Meghan Markle Faces Court Showdown to Keep Her Friends' Names Secret

Meghan Markle's legal team will today ask a court to keep the names of her closest friends secret for their "emotional and mental wellbeing."

The last time lawyers for the Duchess of Sussex appeared in court on her behalf, U.K. tabloid the Mail on Sunday claimed a victory.

In May, Judge Mark Warby ordered Meghan to remove significant sections from her argument in which she said there was a malicious agenda against her.

Today, her barrister David Sherborne will go to the High Court in London for round two, which will focus on whether the names of five of her confidantes can be published by the media.

While Meghan and Harry watched remotely from Los Angeles during the previous hearing, this time there will be no video link.

Meghan took the unusual step of making a personal plea to the court to keep the names confidential earlier this month.

She said: "Each of these women is a private citizen, young mother, and each has a basic right to privacy.

"Both the Mail on Sunday and the court system have their names on a confidential schedule, but for the Mail on Sunday to expose them in the public domain for no reason other than clickbait and commercial gain is vicious and poses a threat to their emotional and mental wellbeing. The Mail on Sunday is playing a media game with real lives."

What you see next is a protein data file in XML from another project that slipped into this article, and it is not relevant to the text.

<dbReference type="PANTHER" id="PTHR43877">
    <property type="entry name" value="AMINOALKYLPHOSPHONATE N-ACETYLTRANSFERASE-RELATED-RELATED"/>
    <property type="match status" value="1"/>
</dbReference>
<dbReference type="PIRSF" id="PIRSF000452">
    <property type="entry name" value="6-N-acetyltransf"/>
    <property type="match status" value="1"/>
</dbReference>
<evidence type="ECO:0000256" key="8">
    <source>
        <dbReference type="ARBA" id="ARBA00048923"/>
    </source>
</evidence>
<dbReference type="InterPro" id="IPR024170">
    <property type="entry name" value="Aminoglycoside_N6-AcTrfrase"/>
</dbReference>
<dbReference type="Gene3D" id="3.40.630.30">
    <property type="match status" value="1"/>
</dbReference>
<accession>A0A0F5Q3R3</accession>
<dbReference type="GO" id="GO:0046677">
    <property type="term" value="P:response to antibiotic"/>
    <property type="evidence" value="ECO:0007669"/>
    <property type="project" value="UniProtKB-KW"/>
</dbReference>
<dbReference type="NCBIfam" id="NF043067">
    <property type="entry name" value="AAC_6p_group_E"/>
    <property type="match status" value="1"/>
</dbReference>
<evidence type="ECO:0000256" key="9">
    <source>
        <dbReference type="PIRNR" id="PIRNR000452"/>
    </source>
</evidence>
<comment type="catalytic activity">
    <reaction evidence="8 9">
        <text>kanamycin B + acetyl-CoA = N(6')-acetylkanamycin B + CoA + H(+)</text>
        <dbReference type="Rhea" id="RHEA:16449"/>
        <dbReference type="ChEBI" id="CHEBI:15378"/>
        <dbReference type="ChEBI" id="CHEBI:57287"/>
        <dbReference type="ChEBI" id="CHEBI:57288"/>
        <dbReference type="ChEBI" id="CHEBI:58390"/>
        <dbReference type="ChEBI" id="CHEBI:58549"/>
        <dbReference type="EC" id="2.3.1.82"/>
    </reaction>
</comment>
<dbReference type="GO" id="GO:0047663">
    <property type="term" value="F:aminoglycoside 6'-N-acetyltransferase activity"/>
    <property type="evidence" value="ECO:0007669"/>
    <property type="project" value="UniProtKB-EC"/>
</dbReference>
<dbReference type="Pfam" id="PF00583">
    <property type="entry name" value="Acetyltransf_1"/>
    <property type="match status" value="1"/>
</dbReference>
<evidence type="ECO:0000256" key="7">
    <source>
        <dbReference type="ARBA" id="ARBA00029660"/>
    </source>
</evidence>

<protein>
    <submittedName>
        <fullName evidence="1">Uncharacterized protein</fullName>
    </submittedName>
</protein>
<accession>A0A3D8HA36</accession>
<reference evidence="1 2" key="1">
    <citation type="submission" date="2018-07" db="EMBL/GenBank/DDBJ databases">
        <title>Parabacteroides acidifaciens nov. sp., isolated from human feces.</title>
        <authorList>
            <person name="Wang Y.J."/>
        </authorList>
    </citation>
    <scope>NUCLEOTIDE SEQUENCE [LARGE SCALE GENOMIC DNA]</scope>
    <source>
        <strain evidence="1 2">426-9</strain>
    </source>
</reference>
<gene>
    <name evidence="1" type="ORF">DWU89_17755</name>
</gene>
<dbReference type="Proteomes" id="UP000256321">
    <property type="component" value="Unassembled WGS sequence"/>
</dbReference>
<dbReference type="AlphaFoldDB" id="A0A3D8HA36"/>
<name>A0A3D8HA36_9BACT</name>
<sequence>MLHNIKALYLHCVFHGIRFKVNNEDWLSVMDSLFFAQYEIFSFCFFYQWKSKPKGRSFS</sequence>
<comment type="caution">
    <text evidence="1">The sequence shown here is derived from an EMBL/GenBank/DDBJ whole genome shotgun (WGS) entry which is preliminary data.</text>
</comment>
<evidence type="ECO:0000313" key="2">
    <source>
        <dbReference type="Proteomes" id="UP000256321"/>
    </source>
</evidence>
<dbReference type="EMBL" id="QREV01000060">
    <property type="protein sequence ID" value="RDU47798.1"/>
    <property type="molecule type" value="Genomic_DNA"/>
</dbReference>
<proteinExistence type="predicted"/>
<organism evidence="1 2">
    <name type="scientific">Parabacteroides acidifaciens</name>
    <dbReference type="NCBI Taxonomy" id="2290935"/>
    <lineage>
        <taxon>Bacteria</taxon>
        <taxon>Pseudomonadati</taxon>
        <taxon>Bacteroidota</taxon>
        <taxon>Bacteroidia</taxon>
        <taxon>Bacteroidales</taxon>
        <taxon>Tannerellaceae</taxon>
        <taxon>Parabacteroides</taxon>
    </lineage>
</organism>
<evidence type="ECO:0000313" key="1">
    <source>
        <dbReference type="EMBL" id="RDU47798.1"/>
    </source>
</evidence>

Meghan Markle in New Zealand
Meghan Markle meets children during a visit to Marenui Cafe in Wellington, New Zealand, on October 29, 2018. Ian Vogler/Getty

Five of Meghan's inner circle gave interviews defending her to People in early 2019 but the move ultimately led to a major legal battle for the Duchess of Sussex.

The magazine's coverage mentioned a letter she sent to her father Thomas Markle about their falling out in the run up to her wedding.

However, he then gave the handwritten document to the Mail on Sunday along with an interview claiming the friends misrepresented its contents.

Meghan is suing over the newspaper's decision to publish extensive extracts from the note, sent in summer 2018.

Lawyers for publisher Associated Newspapers claim Meghan gave the five permission to speak to People and want a ruling from the judge on whether their names can be published.

There will also be a hearing to determine court costs.

Mark Stephens, of U.K. based law firm Howard Kennedy, told Newsweek this month that he believed the judge would again rule against Meghan.

The attorney, who once represented Julian Assange, said: "It seems to be difficult because, in terms of naming her friends, Hello! named her best friends last week.

"Her inner circle are regularly identified in the media. Even if it ever was confidential, who her friends are is not something that is confidential now.

"Her inner circle has been identified over a series of years. Any privacy or confidence in that detail has gone."

Correction 7/29/20, 7:15 a.m. ET: This article was updated to correct the spelling of David Sherborne.